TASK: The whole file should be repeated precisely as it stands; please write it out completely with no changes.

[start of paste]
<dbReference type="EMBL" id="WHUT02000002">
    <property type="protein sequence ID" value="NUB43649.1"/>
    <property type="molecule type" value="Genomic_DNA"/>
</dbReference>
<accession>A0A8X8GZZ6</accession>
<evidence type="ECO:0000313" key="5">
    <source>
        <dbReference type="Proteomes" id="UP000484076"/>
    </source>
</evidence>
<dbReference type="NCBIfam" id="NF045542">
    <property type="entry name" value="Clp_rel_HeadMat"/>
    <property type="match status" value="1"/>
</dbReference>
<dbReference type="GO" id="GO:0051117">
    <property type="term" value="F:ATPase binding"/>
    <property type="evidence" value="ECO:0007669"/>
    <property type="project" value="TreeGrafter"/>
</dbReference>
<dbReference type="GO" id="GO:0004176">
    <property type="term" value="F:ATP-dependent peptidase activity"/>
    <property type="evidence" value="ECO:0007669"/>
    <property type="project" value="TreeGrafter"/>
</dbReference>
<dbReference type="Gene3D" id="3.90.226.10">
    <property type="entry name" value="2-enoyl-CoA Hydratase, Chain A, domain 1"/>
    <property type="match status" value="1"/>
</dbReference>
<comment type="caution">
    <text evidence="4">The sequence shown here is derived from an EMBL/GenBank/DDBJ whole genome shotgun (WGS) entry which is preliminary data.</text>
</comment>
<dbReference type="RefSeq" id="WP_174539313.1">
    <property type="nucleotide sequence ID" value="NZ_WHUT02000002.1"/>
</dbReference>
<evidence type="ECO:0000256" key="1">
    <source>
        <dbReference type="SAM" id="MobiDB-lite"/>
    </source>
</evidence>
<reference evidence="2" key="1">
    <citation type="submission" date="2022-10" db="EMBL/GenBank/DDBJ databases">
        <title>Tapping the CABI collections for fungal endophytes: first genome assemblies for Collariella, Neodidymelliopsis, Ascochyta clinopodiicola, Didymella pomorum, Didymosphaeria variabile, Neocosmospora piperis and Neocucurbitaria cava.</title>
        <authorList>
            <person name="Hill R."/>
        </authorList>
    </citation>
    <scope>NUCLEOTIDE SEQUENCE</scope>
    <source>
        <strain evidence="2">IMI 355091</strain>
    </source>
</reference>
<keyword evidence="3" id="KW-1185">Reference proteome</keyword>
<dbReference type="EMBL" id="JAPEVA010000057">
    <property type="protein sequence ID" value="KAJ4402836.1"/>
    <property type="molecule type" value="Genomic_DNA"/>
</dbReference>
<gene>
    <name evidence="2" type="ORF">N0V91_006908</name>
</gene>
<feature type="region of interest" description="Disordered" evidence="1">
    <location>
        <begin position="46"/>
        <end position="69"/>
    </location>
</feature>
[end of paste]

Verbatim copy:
<dbReference type="EMBL" id="WHUT02000002">
    <property type="protein sequence ID" value="NUB43649.1"/>
    <property type="molecule type" value="Genomic_DNA"/>
</dbReference>
<accession>A0A8X8GZZ6</accession>
<evidence type="ECO:0000313" key="5">
    <source>
        <dbReference type="Proteomes" id="UP000484076"/>
    </source>
</evidence>
<dbReference type="NCBIfam" id="NF045542">
    <property type="entry name" value="Clp_rel_HeadMat"/>
    <property type="match status" value="1"/>
</dbReference>
<dbReference type="GO" id="GO:0051117">
    <property type="term" value="F:ATPase binding"/>
    <property type="evidence" value="ECO:0007669"/>
    <property type="project" value="TreeGrafter"/>
</dbReference>
<dbReference type="GO" id="GO:0004176">
    <property type="term" value="F:ATP-dependent peptidase activity"/>
    <property type="evidence" value="ECO:0007669"/>
    <property type="project" value="TreeGrafter"/>
</dbReference>
<dbReference type="Gene3D" id="3.90.226.10">
    <property type="entry name" value="2-enoyl-CoA Hydratase, Chain A, domain 1"/>
    <property type="match status" value="1"/>
</dbReference>
<comment type="caution">
    <text evidence="4">The sequence shown here is derived from an EMBL/GenBank/DDBJ whole genome shotgun (WGS) entry which is preliminary data.</text>
</comment>
<dbReference type="RefSeq" id="WP_174539313.1">
    <property type="nucleotide sequence ID" value="NZ_WHUT02000002.1"/>
</dbReference>
<evidence type="ECO:0000256" key="1">
    <source>
        <dbReference type="SAM" id="MobiDB-lite"/>
    </source>
</evidence>
<reference evidence="2" key="1">
    <citation type="submission" date="2022-10" db="EMBL/GenBank/DDBJ databases">
        <title>Tapping the CABI collections for fungal endophytes: first genome assemblies for Collariella, Neodidymelliopsis, Ascochyta clinopodiicola, Didymella pomorum, Didymosphaeria variabile, Neocosmospora piperis and Neocucurbitaria cava.</title>
        <authorList>
            <person name="Hill R."/>
        </authorList>
    </citation>
    <scope>NUCLEOTIDE SEQUENCE</scope>
    <source>
        <strain evidence="2">IMI 355091</strain>
    </source>
</reference>
<keyword evidence="3" id="KW-1185">Reference proteome</keyword>
<dbReference type="EMBL" id="JAPEVA010000057">
    <property type="protein sequence ID" value="KAJ4402836.1"/>
    <property type="molecule type" value="Genomic_DNA"/>
</dbReference>
<gene>
    <name evidence="2" type="ORF">N0V91_006908</name>
</gene>
<feature type="region of interest" description="Disordered" evidence="1">
    <location>
        <begin position="46"/>
        <end position="69"/>
    </location>
</feature>